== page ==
Of course, it goes without saying that scientific research itself should be (or try to be) nonpolitical and nonpartisan. Scientific papers are about presenting data and deriving factual conclusions. Political opinions don’t belong in scientific papers for roughly the same reason that Locutus of Borg doesn’t belong on Dancing with the Stars (although, now that I say that, I’m kind of intrigued). But that doesn’t mean scientists themselves, who are humans and voters and parents and taxpayers, have any reason to stay out of an arena that affects our humanity and our representatives and our children and our tax-funded projects.

Will the march make scientists seem partisan? Probably. But then, we’re living in an age when making factual statements is a partisan act. And in fact, telling the truth has always been partisan. “Cigarettes cause cancer.” “Women and men have equal intelligence.” “The earth revolves around the sun.” These are all factual, verifiable statements that are (mostly) uncontroversial today, but at one time or another, each of these statements would have placed you firmly on one side or another of the culture wars. So if we’re in the battle anyway, shouldn’t we at least be able to march?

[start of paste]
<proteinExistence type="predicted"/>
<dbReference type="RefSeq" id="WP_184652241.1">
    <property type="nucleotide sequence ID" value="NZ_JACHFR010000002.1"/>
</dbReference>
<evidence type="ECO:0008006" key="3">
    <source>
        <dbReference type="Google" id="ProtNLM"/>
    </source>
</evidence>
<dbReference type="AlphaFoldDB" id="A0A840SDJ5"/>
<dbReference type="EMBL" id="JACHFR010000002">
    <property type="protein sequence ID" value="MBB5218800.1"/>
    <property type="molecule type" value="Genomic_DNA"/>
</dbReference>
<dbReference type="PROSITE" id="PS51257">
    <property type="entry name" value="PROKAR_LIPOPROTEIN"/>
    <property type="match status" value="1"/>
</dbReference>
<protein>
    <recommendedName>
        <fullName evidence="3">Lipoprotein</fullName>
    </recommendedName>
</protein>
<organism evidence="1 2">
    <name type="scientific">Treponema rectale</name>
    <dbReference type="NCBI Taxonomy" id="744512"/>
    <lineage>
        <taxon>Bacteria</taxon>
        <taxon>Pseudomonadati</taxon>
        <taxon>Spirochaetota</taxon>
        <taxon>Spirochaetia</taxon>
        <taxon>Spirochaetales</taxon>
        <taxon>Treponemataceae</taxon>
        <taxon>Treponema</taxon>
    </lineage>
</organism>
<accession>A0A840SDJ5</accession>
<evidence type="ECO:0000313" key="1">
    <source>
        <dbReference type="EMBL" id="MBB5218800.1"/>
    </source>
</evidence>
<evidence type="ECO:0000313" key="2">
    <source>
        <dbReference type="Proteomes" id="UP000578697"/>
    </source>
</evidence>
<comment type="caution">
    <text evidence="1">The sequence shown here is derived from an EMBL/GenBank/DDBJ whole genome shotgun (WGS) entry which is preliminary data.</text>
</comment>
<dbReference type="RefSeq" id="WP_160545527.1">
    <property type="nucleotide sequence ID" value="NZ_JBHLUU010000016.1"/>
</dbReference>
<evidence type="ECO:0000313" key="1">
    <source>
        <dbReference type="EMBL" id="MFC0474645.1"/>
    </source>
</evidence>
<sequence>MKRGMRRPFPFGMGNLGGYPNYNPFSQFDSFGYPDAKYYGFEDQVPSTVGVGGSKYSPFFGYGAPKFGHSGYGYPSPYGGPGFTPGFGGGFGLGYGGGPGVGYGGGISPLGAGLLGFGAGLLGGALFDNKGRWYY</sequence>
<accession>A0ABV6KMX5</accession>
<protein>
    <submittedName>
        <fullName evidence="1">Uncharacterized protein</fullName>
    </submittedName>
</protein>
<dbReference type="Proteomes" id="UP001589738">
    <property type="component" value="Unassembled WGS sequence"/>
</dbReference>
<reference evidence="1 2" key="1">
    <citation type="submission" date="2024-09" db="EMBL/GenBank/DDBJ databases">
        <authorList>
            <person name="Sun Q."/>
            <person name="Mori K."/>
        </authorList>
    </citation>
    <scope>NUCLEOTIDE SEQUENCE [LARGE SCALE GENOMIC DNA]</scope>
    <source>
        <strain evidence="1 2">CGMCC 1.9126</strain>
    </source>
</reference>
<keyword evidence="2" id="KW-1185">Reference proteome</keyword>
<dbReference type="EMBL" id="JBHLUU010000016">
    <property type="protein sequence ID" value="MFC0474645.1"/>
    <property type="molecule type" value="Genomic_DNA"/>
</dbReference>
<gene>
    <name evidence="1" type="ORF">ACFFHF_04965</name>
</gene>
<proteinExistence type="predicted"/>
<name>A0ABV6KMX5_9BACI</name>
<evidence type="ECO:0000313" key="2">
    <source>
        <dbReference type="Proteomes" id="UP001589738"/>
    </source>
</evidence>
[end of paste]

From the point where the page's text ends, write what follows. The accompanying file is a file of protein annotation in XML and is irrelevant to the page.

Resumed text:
Young also writes:

Scientists marching in opposition to a newly elected Republican president will only cement the divide. The solution here is not mass spectacle, but an increased effort to communicate directly with those who do not understand the degree to which the changing climate is already affecting their lives. We need storytellers, not marchers.

He suggests honest, open, face-to-face conversation with those in the community who may not understand what science is all about.

And that, of course, is also a wonderful idea. So much of the conflict in politics, government, and life is fueled by misunderstanding. Conversation helps. My opinions have changed countless times over the years — for the better, I hope — and that’s largely because of conversations.

But conversations and marches are not mutually exclusive. We can do both. And we should. His argument against the Science March — that it will be a mass spectacle, likely to further polarize an already divided nation — could be applied to almost any large political rally. When Martin Luther King gave his “I Have a Dream” speech to hundreds of thousands of supporters in Washington, wasn’t that a “mass spectacle”? Didn’t that “further drive the wedge between” civil rights supporters and opponents? Yes — but it had positive effects too.

(I am not, of course, comparing the Science March to Dr. King’s speech in any way, except for the specific parallel above.)

Marches are useful. Those who already love science may get even more excited — and more likely to vote, write to Senators, or seek public office. Those without a strong opinion may do a little more reading. Elected officials will notice that a sizable chunk of their constituency feels a certain way, and isn’t shy about saying so. Even among those vehemently opposed to certain scientific conclusions — or science itself — it will at least stir up some conversation.

The op-ed is fairly thoughtful, worth reading and considering. But as for me, “politicizing science” means armoring truth to step into the fray. And I say, bring it on!